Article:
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"Played Fluxx at a party a few years ago. Since then, I have been buying Fluxx and Chrononauts and giving them to friends as gifts. Everyone's somewhat addicted now. I recently picked up Early American Chrononauts and can't wait to share it with a friend who teaches American history. With any luck, she'll share it with her students." -- Patrick D of Watertown, MA

Thursday, August 5th, 2004
by the Writer's Guild of Wunderland

What's New?

What's Going On? Sorting the Phoenix Pyramids

Project eBay is off to a great start! Since the Root Beer stash attracted fierce bidding and sold for $100, I decided it was time to venture up into the attic. I was looking for the old "Reject Pieces" box, from the days of the earliest manufacturing of Icehouse pieces, to see if I could cobble together some other rare and unique Icehouse sets to sell.

Many people will recall the cube-shaped clear plastic packaging we were selling Icehouse sets in a few years ago, and think of this as the game's first edition; however, we've been making Icehouse sets for sale since 1989 and officially count The Martian Chess Set edition (i.e. the clear plastic box) as the 4th Edition. The first sets we sold contained hand-cast solid plastic pyramids, the second was the original version of Paper Icehouse (which we called "Origami" Icehouse) and the third featured wood pyramids, which we called Xyloid Icehouse. (Icehouse historians will recall that in 1995, we got about a dozen sets made with really nice high-impact solid plastic pieces, but since they were just a series of prototypes and the process didn't pan out, we don't consider that an official edition.)

Those original plastic pyramids we made were at once both a beautiful dream come true and a nightmare of unpleasant work with disappointing flaws. The system Number 12 devised for us for making pyramids at home involved mixing nasty liquid chemicals in beakers then pouring the sludge into custom-made ice-cube tray style pyramid molds, quickly. The goo hardened overnight and when it all worked properly, the results were extremely beautiful. However, little flaws were common and the reject rate was high. Worse, the task itself was extremely labor intensive and the stench of the liquid plastic resin caused friction with my landlord. As a result, we gave up this method after making only about 150 complete sets. For a long while after that, we had no sets for sale, except for the paper ones, then eventually we made a couple of hundred sets worth of wood-piece pyramids, which were also a nightmare to get made, then I made up a videogame about smashing and destroying Icehouse pyramids, and for awhile we gave up on trying to make them, switching instead to card games, until at last, in 1999, we shelled out the money needed to build an injection-mold and get pyramids made by professionals.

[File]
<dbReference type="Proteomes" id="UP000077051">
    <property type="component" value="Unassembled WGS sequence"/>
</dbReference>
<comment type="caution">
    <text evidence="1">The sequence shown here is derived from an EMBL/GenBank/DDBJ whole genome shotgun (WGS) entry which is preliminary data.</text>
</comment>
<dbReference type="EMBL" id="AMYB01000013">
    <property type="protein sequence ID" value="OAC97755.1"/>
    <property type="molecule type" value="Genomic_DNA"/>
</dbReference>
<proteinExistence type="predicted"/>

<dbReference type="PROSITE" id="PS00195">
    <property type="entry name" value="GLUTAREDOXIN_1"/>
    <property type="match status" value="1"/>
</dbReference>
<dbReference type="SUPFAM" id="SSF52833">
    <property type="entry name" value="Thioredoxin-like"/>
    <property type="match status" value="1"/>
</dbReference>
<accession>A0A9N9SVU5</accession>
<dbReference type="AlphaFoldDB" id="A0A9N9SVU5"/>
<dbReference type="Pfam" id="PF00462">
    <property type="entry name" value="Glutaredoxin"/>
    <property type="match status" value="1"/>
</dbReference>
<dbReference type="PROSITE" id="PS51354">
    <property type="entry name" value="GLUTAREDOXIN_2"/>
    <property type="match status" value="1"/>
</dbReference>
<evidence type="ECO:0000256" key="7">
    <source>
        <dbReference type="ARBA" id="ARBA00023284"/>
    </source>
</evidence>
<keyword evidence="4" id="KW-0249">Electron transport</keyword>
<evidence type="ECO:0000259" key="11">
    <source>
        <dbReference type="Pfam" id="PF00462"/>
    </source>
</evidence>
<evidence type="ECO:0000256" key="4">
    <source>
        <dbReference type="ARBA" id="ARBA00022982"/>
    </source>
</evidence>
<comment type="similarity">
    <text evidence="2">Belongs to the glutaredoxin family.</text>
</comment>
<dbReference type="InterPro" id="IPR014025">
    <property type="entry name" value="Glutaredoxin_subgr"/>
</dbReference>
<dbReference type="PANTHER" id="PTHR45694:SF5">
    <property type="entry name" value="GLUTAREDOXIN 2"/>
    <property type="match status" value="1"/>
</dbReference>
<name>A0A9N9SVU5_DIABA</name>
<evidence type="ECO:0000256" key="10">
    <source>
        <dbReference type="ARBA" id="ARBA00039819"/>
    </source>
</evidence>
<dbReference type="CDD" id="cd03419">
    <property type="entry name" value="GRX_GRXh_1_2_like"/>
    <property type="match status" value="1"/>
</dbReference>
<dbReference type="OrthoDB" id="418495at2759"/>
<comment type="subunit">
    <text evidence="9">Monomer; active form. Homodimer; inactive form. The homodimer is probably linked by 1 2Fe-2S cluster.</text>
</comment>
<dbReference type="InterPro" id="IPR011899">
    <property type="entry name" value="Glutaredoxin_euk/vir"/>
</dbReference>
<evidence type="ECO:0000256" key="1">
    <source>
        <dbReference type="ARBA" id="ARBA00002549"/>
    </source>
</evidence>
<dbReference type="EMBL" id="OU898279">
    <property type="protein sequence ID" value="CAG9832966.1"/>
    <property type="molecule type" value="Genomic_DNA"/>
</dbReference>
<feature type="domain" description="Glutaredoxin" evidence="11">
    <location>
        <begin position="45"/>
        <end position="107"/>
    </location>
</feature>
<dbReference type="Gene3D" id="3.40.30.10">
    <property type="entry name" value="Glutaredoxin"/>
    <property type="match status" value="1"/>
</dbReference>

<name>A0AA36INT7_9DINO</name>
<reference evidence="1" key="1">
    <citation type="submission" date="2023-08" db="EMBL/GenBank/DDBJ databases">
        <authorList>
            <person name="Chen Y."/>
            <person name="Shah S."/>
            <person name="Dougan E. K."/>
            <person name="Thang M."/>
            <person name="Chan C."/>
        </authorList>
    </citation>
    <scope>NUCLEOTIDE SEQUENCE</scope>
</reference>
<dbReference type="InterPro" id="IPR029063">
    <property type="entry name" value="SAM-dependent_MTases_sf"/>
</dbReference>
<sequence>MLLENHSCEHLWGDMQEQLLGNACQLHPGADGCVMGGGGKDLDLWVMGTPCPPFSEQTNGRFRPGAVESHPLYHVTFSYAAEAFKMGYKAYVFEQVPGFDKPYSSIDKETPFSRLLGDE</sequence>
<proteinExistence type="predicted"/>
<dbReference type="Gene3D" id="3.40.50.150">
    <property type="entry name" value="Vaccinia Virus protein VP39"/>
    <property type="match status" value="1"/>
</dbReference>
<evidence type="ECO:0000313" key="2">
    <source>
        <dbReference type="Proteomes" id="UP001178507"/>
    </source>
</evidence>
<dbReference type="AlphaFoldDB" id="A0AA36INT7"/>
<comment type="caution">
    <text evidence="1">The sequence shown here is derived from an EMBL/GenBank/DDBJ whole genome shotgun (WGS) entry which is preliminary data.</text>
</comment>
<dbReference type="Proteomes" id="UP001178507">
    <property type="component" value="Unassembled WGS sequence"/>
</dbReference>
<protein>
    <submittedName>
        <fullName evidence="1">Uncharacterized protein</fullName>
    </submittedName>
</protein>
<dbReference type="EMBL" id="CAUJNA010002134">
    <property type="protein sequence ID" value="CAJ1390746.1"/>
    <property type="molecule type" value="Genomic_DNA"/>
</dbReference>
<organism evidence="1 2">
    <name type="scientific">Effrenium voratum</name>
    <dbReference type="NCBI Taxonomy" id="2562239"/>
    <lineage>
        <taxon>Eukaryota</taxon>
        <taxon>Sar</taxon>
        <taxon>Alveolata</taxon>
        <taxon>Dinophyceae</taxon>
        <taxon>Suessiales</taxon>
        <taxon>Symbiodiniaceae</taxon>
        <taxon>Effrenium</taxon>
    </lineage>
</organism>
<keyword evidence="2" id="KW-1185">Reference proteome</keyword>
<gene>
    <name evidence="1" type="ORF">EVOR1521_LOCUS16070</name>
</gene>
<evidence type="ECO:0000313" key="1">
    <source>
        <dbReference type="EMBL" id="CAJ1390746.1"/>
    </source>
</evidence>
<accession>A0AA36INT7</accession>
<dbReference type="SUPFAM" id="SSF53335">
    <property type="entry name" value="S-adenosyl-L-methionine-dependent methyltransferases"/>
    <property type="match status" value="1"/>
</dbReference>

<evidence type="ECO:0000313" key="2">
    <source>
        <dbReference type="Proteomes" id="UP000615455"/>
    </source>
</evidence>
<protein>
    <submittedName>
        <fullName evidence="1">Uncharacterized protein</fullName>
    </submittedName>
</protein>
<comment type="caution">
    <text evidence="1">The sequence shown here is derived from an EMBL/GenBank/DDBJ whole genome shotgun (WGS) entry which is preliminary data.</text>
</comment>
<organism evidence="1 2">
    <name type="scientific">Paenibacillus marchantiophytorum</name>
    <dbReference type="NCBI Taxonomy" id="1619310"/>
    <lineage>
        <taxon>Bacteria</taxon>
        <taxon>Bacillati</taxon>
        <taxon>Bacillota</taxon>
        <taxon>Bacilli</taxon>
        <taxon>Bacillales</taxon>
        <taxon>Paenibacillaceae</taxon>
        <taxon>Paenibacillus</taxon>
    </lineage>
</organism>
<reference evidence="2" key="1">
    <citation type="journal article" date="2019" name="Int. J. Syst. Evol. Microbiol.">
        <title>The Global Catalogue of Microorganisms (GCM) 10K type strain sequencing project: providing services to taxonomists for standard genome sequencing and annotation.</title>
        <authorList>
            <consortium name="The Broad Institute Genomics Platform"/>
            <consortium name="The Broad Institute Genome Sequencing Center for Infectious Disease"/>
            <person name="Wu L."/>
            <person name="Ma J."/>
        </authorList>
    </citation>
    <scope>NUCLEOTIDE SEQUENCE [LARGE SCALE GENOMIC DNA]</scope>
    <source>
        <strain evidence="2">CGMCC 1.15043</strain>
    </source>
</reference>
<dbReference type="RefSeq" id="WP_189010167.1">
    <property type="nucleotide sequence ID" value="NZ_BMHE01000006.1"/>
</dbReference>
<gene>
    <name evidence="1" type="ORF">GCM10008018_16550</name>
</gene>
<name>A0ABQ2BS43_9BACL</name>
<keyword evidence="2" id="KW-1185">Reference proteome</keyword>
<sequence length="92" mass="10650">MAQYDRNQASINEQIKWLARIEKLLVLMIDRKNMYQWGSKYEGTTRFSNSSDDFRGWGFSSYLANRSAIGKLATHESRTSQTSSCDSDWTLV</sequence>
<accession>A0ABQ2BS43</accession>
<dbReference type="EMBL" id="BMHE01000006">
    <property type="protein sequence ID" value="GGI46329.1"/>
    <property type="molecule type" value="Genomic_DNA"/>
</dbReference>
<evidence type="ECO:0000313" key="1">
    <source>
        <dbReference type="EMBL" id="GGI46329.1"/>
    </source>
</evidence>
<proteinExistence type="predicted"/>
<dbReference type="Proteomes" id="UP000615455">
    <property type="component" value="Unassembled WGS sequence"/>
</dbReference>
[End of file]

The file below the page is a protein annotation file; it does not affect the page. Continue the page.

Anyway, back to the ancient pyramids. Stuck away in our attic these many years was a box known as the Reject Box, containing the last of the pyramids made the old fashioned way. The Xyloid pieces in the Reject Box weren't really rejects, they were just overage in unusable quantities. With the pieces in that box we could have built 5 more complete sets, if only we'd had more medium and small blues. With this in mind, I decided to create a run of 3-player sets, which come complete with one of the original black Icehouse draw-string bags we were using at the time (and which I still have a box of in the attic). Later on, I'll also be offering a few single stashes, in red and yellow, plus 100 large wood pyramids (25 red, 25 yellow, and 50 blue).

But of course the really exciting "Phoenix Pyramids" are the original plastic pieces we made in '89 and '90. As you can see from the photo at the top, showing the contents of the Reject Box, these pieces came in quite a range of colors, and while they were all considered imperfect 15 years ago, mostly they're not that bad. The real problem is that the plastic we were using is suboptimal, being brittle (the tragedy of a broken tip was terribly common) and easily scarred (even after 15 years these pieces have a slightly sticky feel to them -- they are infamous for sticking to each other).

Ironically, the original plastic Icehouse pieces proved to be so fragile that pieces rejected long ago for flaws are now no worse looking that many of the pieces that were perfect when we first put them into those original plain black boxes. As I dug through and sorted out the pieces in the Reject Box, to see how many stashes I could assemble from what remained, I found many pieces that seemed perfect. Furthermore, flaws like broken or imperfect tips aren't such an issue these days... the uniformity of the piece, and in particular of the tip, was of great importance when Icehouse itself was the only game you could play with the pieces. But nowadays, if you're playing a game like Zarcana or Martian Chess or Homeworlds, it makes no difference.